Musa Bashir Usman was one of more than 300 people traveling on a train from Nigeria’s capital Abuja to the northern city of Kaduna when it was targeted by an armed gang on Monday.
In a statement posted to Facebook by Samuel Aruwan, the commissioner of Kaduna State’s Ministry of Internal Security and Home Affairs, and signed by Muyiwa Adekeye, special adviser to the governor, the incident was described as a terror attack.
Usman told CNN Thursday that the train was hit by two explosions before the gunmen opened fire on trapped passengers.
“About 25 minutes to the end of the journey, there was the first blast. It was dark and the electrical system of the train went off… All we could see were explosion lights (fireworks). The train was still moving and within 30 seconds, there was a second explosion that derailed the train. The next thing we heard were sporadic gunshots … gunshots everywhere, through the windows,” Usman said.
After bombing the tracks, the gunmen surrounded the carriages and opened fire, said Usman.
At least 26 people were injured in the attack, according to Adekeye. An unknown number of passengers were abducted from the train, reported the Nigerian state media outlet, NAN.
The military and other security agencies are conducting search-and-rescue operations to recover the kidnapped passengers, according to NAN.
It is the second time a train has been attacked along the Abuja-Kaduna rail line in the last six months.
Chinelo Megafu, a dental surgeon, was among the eight people killed on Monday, her father confirmed to CNN.
Usman told CNN that Megafu said she had been shot after she and other passengers ran into his section of the train.
“People ran from other coaches into the coach I was in. I think she (Megafu) was among them. When she entered, she took cover next to me. And that was when I heard her say she got shot. I asked her how she knew she was shot, and she said she could feel it. I asked her to touch where she felt the pain and she said she could feel some liquid there … In that situation, there was nothing I could do except give her hope that we would be rescued.
“Someone gave her water hoping that it would revive her while I took out my seat cover and fanned her with it. From her breathing, I could see that life was gradually getting out of her. After about an hour [and] 30 minutes, the rescue team came in and began evacuation,” Usman said.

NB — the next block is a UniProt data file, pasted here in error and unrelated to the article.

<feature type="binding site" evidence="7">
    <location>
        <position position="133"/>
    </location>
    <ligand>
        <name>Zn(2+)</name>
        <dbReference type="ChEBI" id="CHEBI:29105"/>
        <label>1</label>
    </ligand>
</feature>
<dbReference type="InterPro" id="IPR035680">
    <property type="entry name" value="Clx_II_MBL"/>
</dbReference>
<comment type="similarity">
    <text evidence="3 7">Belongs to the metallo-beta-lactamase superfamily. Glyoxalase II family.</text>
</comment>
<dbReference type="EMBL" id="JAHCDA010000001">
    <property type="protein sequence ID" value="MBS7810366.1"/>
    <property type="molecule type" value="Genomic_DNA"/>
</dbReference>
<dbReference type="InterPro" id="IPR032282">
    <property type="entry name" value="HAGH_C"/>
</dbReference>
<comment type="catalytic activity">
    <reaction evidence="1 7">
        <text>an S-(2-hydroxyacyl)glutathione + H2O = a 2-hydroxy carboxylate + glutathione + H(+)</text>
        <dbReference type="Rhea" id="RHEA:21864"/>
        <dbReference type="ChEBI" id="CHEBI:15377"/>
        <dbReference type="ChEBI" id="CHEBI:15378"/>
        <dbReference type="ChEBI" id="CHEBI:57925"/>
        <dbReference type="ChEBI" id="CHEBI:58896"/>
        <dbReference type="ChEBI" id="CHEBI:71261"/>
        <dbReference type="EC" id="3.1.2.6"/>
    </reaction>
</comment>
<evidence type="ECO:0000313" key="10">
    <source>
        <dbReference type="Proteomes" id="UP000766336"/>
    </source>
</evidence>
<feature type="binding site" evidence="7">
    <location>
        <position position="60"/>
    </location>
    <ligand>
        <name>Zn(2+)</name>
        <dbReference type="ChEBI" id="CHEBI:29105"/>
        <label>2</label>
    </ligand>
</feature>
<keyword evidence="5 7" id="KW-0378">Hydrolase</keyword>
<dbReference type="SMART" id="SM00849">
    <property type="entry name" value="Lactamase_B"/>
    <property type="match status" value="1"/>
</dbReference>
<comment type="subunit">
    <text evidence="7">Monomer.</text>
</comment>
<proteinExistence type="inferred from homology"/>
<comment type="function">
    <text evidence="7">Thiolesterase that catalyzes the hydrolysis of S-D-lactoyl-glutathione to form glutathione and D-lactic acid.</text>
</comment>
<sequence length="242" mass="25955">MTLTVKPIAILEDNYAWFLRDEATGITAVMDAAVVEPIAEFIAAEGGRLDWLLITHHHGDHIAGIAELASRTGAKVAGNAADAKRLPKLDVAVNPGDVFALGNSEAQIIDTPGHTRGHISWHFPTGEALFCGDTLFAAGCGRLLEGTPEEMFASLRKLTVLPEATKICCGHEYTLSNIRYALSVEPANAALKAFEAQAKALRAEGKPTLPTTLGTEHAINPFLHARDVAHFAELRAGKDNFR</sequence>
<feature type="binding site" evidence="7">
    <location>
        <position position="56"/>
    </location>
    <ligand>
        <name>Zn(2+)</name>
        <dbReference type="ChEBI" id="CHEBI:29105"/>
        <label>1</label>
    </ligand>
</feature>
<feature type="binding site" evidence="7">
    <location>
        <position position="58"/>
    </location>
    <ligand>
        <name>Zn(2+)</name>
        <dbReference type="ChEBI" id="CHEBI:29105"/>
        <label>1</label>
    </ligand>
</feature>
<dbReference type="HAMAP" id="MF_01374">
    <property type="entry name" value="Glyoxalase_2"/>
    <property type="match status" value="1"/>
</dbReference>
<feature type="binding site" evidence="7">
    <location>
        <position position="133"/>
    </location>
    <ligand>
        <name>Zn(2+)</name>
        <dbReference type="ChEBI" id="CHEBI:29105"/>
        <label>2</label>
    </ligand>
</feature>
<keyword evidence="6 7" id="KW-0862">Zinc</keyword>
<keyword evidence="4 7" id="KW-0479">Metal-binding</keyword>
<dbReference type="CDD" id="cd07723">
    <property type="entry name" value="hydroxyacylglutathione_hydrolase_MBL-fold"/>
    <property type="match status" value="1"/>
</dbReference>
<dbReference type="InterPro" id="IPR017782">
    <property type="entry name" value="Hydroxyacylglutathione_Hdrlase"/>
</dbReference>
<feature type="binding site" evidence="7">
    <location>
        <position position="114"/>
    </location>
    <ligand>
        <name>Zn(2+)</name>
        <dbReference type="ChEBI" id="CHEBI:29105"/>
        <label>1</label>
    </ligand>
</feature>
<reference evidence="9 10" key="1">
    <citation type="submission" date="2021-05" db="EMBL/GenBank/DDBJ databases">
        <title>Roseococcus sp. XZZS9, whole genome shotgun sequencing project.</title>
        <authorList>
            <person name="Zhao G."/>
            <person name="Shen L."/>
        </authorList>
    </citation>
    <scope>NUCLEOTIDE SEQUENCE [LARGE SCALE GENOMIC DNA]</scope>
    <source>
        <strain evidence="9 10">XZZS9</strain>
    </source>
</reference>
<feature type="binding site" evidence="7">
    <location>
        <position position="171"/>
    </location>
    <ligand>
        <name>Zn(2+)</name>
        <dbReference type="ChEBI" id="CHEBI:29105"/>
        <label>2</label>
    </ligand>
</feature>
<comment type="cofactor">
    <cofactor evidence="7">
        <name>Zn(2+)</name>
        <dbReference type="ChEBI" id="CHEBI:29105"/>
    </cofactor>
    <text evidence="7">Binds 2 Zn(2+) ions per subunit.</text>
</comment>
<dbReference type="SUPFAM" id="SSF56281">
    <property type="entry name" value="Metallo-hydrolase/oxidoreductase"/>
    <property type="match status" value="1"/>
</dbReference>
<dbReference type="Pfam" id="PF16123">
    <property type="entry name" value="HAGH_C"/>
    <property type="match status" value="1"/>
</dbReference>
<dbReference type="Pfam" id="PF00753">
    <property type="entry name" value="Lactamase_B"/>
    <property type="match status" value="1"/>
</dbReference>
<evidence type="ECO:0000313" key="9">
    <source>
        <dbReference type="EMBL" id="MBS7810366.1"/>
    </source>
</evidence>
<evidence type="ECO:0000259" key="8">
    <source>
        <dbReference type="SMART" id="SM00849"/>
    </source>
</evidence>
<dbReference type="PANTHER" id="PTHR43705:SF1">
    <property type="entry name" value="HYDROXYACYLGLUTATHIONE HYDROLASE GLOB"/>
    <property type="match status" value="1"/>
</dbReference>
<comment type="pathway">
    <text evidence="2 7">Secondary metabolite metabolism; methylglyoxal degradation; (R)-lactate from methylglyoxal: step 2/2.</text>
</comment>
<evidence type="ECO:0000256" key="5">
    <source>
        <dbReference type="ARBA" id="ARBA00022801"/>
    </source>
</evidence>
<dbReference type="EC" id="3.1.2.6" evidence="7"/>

‘A beautiful future’
Megafu graduated from the University of Port Harcourt’s Faculty of Dentistry in Nigeria’s southern region in 2016, a faculty official told CNN Thursday.
“She was very brilliant and had a beautiful future,” one of her lecturers, Modupeoluwa Soroye, told CNN. “We are still in shock, the Faculty of Dentistry is in mourning.”
“She was one of us and so young,” Soroye added.
A friend of Megafu’s family told CNN on Thursday that she was due to have departed Nigeria for Canada this weekend.
“From that day (Monday) the incident happened, she would have been in Canada in five days to begin her Master’s program,” said Dapo Akintunde, a friend of Megafu’s father.
Ifeanyi Megafu, the dental surgeon’s father, told CNN on Friday: “I am in the thick of so many issues now, including [the] funeral… I’m trying to see how I can move my daughter out of Kaduna.”
Her death has been described by the Nigerian Medical Association as “tragic, horrific, and preventable.”
Nigerians have mourned Megafu’s death, with many expressing outrage over the country’s worsening security.
One of Megafu’s friends, Dr. Olusina Ajidahun, told CNN: “It’s sad that insecurity took her before her time. Her death is really touching. Nigeria failed Chinelo. Nigeria failed to protect her.”
The Kaduna state government has not identified the armed gunmen who carried out the attack.
In recent years, kidnapping for ransom has become a persistent problem across Nigeria.
Days before the train attack, marauding gangs known locally as “bandits” shot and killed an airport guard as they roamed the perimeter fence of the Kaduna airport, the Nigeria Airspace Management Authority told local media.
This followed a series of road attacks and kidnappings perpetrated by notorious gangs in the troubled northwestern state.
Nigerian President Muhammadu Buhari said he was “deeply pained” by Monday’s attack, calling it “callous,” while ordering the country’s military to “deal ruthlessly” with terrorists.
The Nigerian Railway Corporation announced on Tuesday a temporary closure of the Abuja-Kaduna route following the train ambush.
Nigeria’s transport minister, Chibuike Amaechi, said on Wednesday that the train services will resume “with aerial security from the Airforce” when the damaged rail track is fixed.
It’s unclear when train service on the route will resume.
The train attack comes amid a plethora of problems plaguing Nigeria as locals grapple with lingering shortages of fuel and electricity.
The weeks-long scarcity has exacerbated hardship for citizens already burdened with inflation and spikes in food prices as scant petroleum products sell for double or nearly triple the price on the unregulated black market.